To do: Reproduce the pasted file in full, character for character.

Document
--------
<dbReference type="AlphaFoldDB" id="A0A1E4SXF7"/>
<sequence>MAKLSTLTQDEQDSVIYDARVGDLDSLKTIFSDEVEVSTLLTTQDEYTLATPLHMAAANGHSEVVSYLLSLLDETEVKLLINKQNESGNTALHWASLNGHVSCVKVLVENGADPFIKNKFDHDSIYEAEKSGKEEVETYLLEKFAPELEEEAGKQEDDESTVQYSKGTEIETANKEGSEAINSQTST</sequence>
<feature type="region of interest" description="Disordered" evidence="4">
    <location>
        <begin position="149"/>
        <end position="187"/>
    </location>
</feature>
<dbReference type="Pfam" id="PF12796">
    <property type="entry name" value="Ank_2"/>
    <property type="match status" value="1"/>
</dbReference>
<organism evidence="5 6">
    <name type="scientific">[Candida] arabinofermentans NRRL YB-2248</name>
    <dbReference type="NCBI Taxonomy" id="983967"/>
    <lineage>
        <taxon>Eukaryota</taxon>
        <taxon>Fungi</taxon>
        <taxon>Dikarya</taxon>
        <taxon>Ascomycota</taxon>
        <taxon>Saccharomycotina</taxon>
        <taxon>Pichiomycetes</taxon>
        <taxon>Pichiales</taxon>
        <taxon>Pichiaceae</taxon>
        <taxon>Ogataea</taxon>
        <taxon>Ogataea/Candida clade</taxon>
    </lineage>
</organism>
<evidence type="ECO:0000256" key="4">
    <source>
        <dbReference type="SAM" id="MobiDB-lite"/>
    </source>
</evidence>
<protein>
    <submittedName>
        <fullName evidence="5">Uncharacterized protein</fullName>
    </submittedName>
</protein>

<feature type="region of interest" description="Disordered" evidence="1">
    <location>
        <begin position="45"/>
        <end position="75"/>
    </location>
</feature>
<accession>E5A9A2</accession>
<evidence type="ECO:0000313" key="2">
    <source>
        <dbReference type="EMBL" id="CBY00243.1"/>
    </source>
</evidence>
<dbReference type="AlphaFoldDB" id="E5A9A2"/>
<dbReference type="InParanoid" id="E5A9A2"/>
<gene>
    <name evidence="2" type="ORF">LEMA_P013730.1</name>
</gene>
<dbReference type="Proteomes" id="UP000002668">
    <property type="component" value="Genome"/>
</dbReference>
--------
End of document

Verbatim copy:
<dbReference type="AlphaFoldDB" id="A0A1E4SXF7"/>
<sequence>MAKLSTLTQDEQDSVIYDARVGDLDSLKTIFSDEVEVSTLLTTQDEYTLATPLHMAAANGHSEVVSYLLSLLDETEVKLLINKQNESGNTALHWASLNGHVSCVKVLVENGADPFIKNKFDHDSIYEAEKSGKEEVETYLLEKFAPELEEEAGKQEDDESTVQYSKGTEIETANKEGSEAINSQTST</sequence>
<feature type="region of interest" description="Disordered" evidence="4">
    <location>
        <begin position="149"/>
        <end position="187"/>
    </location>
</feature>
<dbReference type="Pfam" id="PF12796">
    <property type="entry name" value="Ank_2"/>
    <property type="match status" value="1"/>
</dbReference>
<organism evidence="5 6">
    <name type="scientific">[Candida] arabinofermentans NRRL YB-2248</name>
    <dbReference type="NCBI Taxonomy" id="983967"/>
    <lineage>
        <taxon>Eukaryota</taxon>
        <taxon>Fungi</taxon>
        <taxon>Dikarya</taxon>
        <taxon>Ascomycota</taxon>
        <taxon>Saccharomycotina</taxon>
        <taxon>Pichiomycetes</taxon>
        <taxon>Pichiales</taxon>
        <taxon>Pichiaceae</taxon>
        <taxon>Ogataea</taxon>
        <taxon>Ogataea/Candida clade</taxon>
    </lineage>
</organism>
<evidence type="ECO:0000256" key="4">
    <source>
        <dbReference type="SAM" id="MobiDB-lite"/>
    </source>
</evidence>
<protein>
    <submittedName>
        <fullName evidence="5">Uncharacterized protein</fullName>
    </submittedName>
</protein>

<feature type="region of interest" description="Disordered" evidence="1">
    <location>
        <begin position="45"/>
        <end position="75"/>
    </location>
</feature>
<accession>E5A9A2</accession>
<evidence type="ECO:0000313" key="2">
    <source>
        <dbReference type="EMBL" id="CBY00243.1"/>
    </source>
</evidence>
<dbReference type="AlphaFoldDB" id="E5A9A2"/>
<dbReference type="InParanoid" id="E5A9A2"/>
<gene>
    <name evidence="2" type="ORF">LEMA_P013730.1</name>
</gene>
<dbReference type="Proteomes" id="UP000002668">
    <property type="component" value="Genome"/>
</dbReference>